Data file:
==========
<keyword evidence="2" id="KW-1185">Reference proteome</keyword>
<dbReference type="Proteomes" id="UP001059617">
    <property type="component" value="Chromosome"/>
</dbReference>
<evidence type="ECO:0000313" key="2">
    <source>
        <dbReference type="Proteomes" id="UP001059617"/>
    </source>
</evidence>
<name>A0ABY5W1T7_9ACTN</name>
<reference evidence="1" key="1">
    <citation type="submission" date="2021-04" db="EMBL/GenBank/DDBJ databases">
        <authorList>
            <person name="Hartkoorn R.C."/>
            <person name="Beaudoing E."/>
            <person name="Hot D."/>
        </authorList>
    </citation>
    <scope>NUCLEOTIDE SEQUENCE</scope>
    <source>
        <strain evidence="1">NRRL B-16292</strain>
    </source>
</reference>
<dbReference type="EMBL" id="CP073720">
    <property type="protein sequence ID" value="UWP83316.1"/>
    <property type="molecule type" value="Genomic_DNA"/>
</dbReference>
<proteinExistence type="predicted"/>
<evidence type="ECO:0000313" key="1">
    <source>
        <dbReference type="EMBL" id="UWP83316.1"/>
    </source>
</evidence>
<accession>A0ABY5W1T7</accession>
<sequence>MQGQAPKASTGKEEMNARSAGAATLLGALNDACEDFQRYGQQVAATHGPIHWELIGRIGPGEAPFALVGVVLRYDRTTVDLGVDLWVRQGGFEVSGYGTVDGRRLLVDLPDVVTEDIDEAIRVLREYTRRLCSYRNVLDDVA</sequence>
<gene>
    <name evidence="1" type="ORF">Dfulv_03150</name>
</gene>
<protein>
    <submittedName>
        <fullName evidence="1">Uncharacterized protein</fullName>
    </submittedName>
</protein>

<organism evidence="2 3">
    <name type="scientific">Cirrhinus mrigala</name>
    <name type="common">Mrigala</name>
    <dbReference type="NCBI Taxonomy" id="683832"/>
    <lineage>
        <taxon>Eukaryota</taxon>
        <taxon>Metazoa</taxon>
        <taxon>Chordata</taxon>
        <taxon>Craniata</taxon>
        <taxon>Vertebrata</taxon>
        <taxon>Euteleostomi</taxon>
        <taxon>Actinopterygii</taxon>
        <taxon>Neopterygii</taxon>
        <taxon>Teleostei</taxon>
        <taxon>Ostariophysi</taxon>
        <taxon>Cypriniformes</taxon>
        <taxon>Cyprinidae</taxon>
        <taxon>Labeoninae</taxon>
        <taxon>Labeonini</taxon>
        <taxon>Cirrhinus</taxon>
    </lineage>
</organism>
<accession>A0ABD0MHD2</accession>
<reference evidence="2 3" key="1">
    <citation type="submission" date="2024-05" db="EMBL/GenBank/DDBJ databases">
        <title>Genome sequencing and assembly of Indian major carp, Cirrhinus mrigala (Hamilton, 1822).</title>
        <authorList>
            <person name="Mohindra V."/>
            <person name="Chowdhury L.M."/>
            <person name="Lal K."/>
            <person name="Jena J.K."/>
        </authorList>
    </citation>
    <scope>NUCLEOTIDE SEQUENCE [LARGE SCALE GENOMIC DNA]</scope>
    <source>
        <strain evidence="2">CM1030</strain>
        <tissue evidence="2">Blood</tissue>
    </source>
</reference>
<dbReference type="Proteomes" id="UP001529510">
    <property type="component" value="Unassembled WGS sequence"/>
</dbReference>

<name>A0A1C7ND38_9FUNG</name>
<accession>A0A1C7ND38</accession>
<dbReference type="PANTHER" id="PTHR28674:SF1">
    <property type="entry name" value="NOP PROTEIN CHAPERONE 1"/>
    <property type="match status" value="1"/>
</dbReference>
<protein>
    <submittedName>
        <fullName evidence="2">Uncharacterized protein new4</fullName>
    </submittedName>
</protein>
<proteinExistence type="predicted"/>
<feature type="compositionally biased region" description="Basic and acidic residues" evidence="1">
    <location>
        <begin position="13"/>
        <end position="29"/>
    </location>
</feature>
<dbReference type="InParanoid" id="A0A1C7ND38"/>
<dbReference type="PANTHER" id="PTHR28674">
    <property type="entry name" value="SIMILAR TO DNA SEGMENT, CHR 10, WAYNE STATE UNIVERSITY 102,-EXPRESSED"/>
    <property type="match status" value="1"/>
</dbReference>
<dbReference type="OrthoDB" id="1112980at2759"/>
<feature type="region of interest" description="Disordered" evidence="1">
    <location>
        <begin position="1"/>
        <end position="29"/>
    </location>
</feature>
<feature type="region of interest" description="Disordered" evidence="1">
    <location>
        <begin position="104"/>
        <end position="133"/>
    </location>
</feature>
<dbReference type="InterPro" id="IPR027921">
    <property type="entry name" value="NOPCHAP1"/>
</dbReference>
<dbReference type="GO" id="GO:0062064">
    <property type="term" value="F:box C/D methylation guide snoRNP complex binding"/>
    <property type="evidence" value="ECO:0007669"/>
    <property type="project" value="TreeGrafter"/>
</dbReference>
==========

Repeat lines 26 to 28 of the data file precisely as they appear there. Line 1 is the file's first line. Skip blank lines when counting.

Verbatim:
    <property type="molecule type" value="Genomic_DNA"/>
</dbReference>
<proteinExistence type="predicted"/>